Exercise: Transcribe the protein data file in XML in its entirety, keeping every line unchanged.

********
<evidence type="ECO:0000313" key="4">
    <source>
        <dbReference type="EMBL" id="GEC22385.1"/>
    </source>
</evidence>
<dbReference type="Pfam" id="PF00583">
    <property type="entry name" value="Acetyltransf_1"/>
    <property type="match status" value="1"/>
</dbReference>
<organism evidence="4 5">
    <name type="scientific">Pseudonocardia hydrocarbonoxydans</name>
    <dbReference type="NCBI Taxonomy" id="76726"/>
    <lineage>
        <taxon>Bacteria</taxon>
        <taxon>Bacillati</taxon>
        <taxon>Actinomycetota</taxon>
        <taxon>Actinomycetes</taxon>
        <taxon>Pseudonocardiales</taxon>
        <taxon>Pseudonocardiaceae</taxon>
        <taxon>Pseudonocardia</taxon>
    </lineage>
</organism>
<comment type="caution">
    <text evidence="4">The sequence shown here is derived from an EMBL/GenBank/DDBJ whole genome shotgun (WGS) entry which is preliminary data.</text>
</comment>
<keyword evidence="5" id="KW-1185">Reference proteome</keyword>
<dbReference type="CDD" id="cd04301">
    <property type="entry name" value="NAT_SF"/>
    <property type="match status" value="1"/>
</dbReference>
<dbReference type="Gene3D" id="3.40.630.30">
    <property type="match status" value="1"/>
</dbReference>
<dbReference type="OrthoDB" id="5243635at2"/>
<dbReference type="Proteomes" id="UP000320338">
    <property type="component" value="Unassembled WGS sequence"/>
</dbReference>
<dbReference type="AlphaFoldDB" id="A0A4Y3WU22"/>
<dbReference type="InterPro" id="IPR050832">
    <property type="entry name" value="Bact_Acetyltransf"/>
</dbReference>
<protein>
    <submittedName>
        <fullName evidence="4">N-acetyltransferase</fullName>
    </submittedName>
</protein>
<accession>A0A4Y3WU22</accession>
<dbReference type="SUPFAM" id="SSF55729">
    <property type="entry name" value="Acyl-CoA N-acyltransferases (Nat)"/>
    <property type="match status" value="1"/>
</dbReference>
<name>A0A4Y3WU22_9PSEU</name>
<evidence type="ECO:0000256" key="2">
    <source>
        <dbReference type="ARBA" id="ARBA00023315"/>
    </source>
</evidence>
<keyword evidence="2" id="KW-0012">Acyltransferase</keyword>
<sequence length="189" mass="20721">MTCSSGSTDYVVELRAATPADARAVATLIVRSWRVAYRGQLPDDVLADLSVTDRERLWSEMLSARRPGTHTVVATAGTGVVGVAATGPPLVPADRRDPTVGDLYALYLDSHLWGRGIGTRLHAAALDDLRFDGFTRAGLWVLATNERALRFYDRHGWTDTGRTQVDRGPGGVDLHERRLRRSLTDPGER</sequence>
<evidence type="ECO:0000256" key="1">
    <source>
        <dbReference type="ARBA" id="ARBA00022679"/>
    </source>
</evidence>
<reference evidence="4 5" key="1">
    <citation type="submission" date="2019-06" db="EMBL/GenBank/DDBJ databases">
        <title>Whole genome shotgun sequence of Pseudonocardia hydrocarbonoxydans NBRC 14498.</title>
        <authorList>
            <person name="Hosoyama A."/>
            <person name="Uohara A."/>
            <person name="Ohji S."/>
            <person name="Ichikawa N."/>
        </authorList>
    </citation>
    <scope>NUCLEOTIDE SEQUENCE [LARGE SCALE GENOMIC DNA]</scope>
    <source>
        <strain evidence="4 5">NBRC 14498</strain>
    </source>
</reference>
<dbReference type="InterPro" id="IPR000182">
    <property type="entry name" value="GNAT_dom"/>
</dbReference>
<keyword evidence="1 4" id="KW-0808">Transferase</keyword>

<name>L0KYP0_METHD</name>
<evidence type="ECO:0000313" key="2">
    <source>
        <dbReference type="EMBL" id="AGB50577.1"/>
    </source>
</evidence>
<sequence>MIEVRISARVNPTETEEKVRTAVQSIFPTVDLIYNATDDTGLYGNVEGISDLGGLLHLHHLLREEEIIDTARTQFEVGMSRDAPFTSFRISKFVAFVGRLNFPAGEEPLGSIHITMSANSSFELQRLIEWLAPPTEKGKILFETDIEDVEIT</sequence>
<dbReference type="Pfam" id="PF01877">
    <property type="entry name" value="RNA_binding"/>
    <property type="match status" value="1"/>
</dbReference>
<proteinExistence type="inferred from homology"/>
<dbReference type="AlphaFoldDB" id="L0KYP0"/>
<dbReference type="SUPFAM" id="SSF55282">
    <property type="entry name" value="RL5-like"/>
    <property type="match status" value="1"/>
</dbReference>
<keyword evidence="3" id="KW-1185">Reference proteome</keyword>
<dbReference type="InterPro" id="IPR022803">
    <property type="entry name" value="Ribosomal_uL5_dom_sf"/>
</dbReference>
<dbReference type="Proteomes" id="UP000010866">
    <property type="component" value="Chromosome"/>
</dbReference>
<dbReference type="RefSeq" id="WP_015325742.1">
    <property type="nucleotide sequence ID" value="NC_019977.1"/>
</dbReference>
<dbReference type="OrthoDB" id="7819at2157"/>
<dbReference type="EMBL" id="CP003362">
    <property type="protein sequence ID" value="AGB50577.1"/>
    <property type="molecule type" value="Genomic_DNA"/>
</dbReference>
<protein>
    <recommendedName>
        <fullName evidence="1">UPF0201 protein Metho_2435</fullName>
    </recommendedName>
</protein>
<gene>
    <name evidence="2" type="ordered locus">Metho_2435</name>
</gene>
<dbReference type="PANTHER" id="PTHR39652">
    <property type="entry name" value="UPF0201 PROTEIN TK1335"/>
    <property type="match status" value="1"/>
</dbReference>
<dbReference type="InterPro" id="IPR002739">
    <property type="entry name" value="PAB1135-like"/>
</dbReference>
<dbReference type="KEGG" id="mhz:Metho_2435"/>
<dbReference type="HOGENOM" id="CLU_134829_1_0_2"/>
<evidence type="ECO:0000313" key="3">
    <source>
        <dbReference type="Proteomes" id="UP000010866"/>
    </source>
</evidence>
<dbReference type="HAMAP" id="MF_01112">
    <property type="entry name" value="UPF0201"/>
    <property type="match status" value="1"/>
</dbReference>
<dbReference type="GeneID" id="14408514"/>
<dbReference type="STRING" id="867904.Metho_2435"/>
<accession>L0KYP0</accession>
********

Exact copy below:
<evidence type="ECO:0000313" key="4">
    <source>
        <dbReference type="EMBL" id="GEC22385.1"/>
    </source>
</evidence>
<dbReference type="Pfam" id="PF00583">
    <property type="entry name" value="Acetyltransf_1"/>
    <property type="match status" value="1"/>
</dbReference>
<organism evidence="4 5">
    <name type="scientific">Pseudonocardia hydrocarbonoxydans</name>
    <dbReference type="NCBI Taxonomy" id="76726"/>
    <lineage>
        <taxon>Bacteria</taxon>
        <taxon>Bacillati</taxon>
        <taxon>Actinomycetota</taxon>
        <taxon>Actinomycetes</taxon>
        <taxon>Pseudonocardiales</taxon>
        <taxon>Pseudonocardiaceae</taxon>
        <taxon>Pseudonocardia</taxon>
    </lineage>
</organism>
<comment type="caution">
    <text evidence="4">The sequence shown here is derived from an EMBL/GenBank/DDBJ whole genome shotgun (WGS) entry which is preliminary data.</text>
</comment>
<keyword evidence="5" id="KW-1185">Reference proteome</keyword>
<dbReference type="CDD" id="cd04301">
    <property type="entry name" value="NAT_SF"/>
    <property type="match status" value="1"/>
</dbReference>
<dbReference type="Gene3D" id="3.40.630.30">
    <property type="match status" value="1"/>
</dbReference>
<dbReference type="OrthoDB" id="5243635at2"/>
<dbReference type="Proteomes" id="UP000320338">
    <property type="component" value="Unassembled WGS sequence"/>
</dbReference>
<dbReference type="AlphaFoldDB" id="A0A4Y3WU22"/>
<dbReference type="InterPro" id="IPR050832">
    <property type="entry name" value="Bact_Acetyltransf"/>
</dbReference>
<protein>
    <submittedName>
        <fullName evidence="4">N-acetyltransferase</fullName>
    </submittedName>
</protein>
<accession>A0A4Y3WU22</accession>
<dbReference type="SUPFAM" id="SSF55729">
    <property type="entry name" value="Acyl-CoA N-acyltransferases (Nat)"/>
    <property type="match status" value="1"/>
</dbReference>
<name>A0A4Y3WU22_9PSEU</name>
<evidence type="ECO:0000256" key="2">
    <source>
        <dbReference type="ARBA" id="ARBA00023315"/>
    </source>
</evidence>
<keyword evidence="2" id="KW-0012">Acyltransferase</keyword>
<sequence length="189" mass="20721">MTCSSGSTDYVVELRAATPADARAVATLIVRSWRVAYRGQLPDDVLADLSVTDRERLWSEMLSARRPGTHTVVATAGTGVVGVAATGPPLVPADRRDPTVGDLYALYLDSHLWGRGIGTRLHAAALDDLRFDGFTRAGLWVLATNERALRFYDRHGWTDTGRTQVDRGPGGVDLHERRLRRSLTDPGER</sequence>
<evidence type="ECO:0000256" key="1">
    <source>
        <dbReference type="ARBA" id="ARBA00022679"/>
    </source>
</evidence>
<reference evidence="4 5" key="1">
    <citation type="submission" date="2019-06" db="EMBL/GenBank/DDBJ databases">
        <title>Whole genome shotgun sequence of Pseudonocardia hydrocarbonoxydans NBRC 14498.</title>
        <authorList>
            <person name="Hosoyama A."/>
            <person name="Uohara A."/>
            <person name="Ohji S."/>
            <person name="Ichikawa N."/>
        </authorList>
    </citation>
    <scope>NUCLEOTIDE SEQUENCE [LARGE SCALE GENOMIC DNA]</scope>
    <source>
        <strain evidence="4 5">NBRC 14498</strain>
    </source>
</reference>
<dbReference type="InterPro" id="IPR000182">
    <property type="entry name" value="GNAT_dom"/>
</dbReference>
<keyword evidence="1 4" id="KW-0808">Transferase</keyword>

<name>L0KYP0_METHD</name>
<evidence type="ECO:0000313" key="2">
    <source>
        <dbReference type="EMBL" id="AGB50577.1"/>
    </source>
</evidence>
<sequence>MIEVRISARVNPTETEEKVRTAVQSIFPTVDLIYNATDDTGLYGNVEGISDLGGLLHLHHLLREEEIIDTARTQFEVGMSRDAPFTSFRISKFVAFVGRLNFPAGEEPLGSIHITMSANSSFELQRLIEWLAPPTEKGKILFETDIEDVEIT</sequence>
<dbReference type="Pfam" id="PF01877">
    <property type="entry name" value="RNA_binding"/>
    <property type="match status" value="1"/>
</dbReference>
<proteinExistence type="inferred from homology"/>
<dbReference type="AlphaFoldDB" id="L0KYP0"/>
<dbReference type="SUPFAM" id="SSF55282">
    <property type="entry name" value="RL5-like"/>
    <property type="match status" value="1"/>
</dbReference>
<keyword evidence="3" id="KW-1185">Reference proteome</keyword>
<dbReference type="InterPro" id="IPR022803">
    <property type="entry name" value="Ribosomal_uL5_dom_sf"/>
</dbReference>
<dbReference type="Proteomes" id="UP000010866">
    <property type="component" value="Chromosome"/>
</dbReference>
<dbReference type="RefSeq" id="WP_015325742.1">
    <property type="nucleotide sequence ID" value="NC_019977.1"/>
</dbReference>
<dbReference type="OrthoDB" id="7819at2157"/>
<dbReference type="EMBL" id="CP003362">
    <property type="protein sequence ID" value="AGB50577.1"/>
    <property type="molecule type" value="Genomic_DNA"/>
</dbReference>
<protein>
    <recommendedName>
        <fullName evidence="1">UPF0201 protein Metho_2435</fullName>
    </recommendedName>
</protein>
<gene>
    <name evidence="2" type="ordered locus">Metho_2435</name>
</gene>
<dbReference type="PANTHER" id="PTHR39652">
    <property type="entry name" value="UPF0201 PROTEIN TK1335"/>
    <property type="match status" value="1"/>
</dbReference>
<dbReference type="InterPro" id="IPR002739">
    <property type="entry name" value="PAB1135-like"/>
</dbReference>
<dbReference type="KEGG" id="mhz:Metho_2435"/>
<dbReference type="HOGENOM" id="CLU_134829_1_0_2"/>
<evidence type="ECO:0000313" key="3">
    <source>
        <dbReference type="Proteomes" id="UP000010866"/>
    </source>
</evidence>
<dbReference type="HAMAP" id="MF_01112">
    <property type="entry name" value="UPF0201"/>
    <property type="match status" value="1"/>
</dbReference>
<dbReference type="GeneID" id="14408514"/>
<dbReference type="STRING" id="867904.Metho_2435"/>
<accession>L0KYP0</accession>